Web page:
Journey to the South Pole

On a recent trip to Kerry, we decided to visit the village of Annascaul.

The main reason was to visit the pub once owned and run by the famous Irish Antarctic explorer, Tom Crean and to visit his grave site.

I think I first became aware of Tom Crean, from the iconic Guinness Ad from 2002 and the newspaper reports about Tom’s life.

A few months ago, we went to the Hawks well theatre in Sligo to see the one man play about Tom Crean, written and performed by Aiden Dooley, it was really enjoyable and I learnt a lot about the life of Tom Crean, the Kerry man, who went on three expeditions to the Antarctica with Captain Scott and Sir Ernest Shackleton. If you get the opportunity to go to this play, go see it.  As we had a trip planned to Kerry a few weeks later we decided to put Tom Crean’s pub on our road trip itinerary.

We saw another play related to the Antarctic voyages last year, in the Factory Performance theatre space on Lower Quay street, Sligo.  The Blue Raincoat theatre company produced an audio visual performance more than a play, four silent actors recreated the scenes and atmosphere of the Antarctic and Shackleton’s Endurance expedition, using old photographs, ship puppetry, sounds, lighting and shadows.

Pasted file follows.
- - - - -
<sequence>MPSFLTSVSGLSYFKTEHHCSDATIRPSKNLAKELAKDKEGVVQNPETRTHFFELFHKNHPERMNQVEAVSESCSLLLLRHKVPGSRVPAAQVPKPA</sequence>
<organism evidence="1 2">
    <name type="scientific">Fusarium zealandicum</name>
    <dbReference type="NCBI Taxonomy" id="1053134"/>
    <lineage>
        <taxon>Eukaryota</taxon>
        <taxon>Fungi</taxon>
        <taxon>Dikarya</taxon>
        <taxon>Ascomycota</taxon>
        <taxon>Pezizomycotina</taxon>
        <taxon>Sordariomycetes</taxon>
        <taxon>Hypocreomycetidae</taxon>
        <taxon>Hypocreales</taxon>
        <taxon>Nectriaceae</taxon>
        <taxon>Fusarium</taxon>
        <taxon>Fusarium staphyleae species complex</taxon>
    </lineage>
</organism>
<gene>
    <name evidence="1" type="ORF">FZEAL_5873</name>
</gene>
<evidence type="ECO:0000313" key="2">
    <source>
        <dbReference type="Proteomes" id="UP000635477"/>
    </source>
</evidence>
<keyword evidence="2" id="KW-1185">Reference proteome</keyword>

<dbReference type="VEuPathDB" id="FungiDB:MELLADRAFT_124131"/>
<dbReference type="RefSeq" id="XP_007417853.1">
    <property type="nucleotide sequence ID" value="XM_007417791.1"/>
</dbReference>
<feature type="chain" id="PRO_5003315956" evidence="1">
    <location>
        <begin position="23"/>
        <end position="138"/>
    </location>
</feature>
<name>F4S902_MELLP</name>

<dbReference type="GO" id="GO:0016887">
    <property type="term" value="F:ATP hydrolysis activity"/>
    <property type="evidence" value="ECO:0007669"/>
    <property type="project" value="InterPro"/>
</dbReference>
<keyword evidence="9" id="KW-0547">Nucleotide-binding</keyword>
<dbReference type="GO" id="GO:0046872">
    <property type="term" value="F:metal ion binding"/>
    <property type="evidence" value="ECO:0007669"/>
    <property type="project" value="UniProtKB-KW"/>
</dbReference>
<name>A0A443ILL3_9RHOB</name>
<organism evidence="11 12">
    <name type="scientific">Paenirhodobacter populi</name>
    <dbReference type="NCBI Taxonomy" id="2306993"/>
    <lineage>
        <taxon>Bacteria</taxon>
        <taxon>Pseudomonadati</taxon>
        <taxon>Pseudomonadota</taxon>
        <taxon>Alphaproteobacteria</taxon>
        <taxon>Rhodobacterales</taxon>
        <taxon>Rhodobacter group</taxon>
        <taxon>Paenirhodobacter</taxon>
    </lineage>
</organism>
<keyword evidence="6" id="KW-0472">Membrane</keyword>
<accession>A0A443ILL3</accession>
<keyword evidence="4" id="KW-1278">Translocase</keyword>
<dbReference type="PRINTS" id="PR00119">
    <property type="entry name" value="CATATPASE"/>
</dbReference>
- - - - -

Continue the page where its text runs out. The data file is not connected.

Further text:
Tom Crean

In 1893, at the age of 16, Tom Crean from Annascaul in Kerry, enlisted in the Royal Navy. He travelled the world with the Navy and in 1901 while docked at a port in New Zealand, by chance he got the opportunity to join Captain Robert Scott’s Discovery expedition.  He later rejoined Captain Scott on the Terra Nova expedition, this is the expedition where Scott lost his life and Crean saved the life of his comrade Edgar Evans, he was awarded the Albert Medal by King George on his return.

Kerry Antarctic explorer Tom Crean
Famous photograph of Tom Crean on the wall of the South Pole Inn

Crean’s third expedition was with Sir Ernest Shackleton on the Endurance expedition.  The ship became trapped in ice and was crushed, the men had to escape onto the ice and drifted for 492 days before the ice melted and they had to row their small boats to Elephant island.  After reaching Elephant island, deserted except for Elephant seals, Crean was part of a small crew lead by Shackleton which volunteered to row a further 800 nautical miles (1,500 km) from Elephant Island to South Georgia, to seek aid for the stranded party.  Crean and the crew miraculously survived and managed to get help and all of the 22 men were saved.

Crean retired from the Navy in 1920 and returned to Kerry.  He married Ellen Herlihy and had three children, opening a pub that he decided to call the South Pole, in recognition of his time in the Antarctic. He sadly died in 1938 from a burst appendix, he was only 61 years old.  Crean rarely talked of his achievements, he was quite modest and gave no interviews.

This sculpture in the village, depicts Tom Crean holding the sled dog puppies in the Antarctic and was erected in 2003 across from his pub.

Statue of Tom Crean in Annascaul, county Kerry, Ireland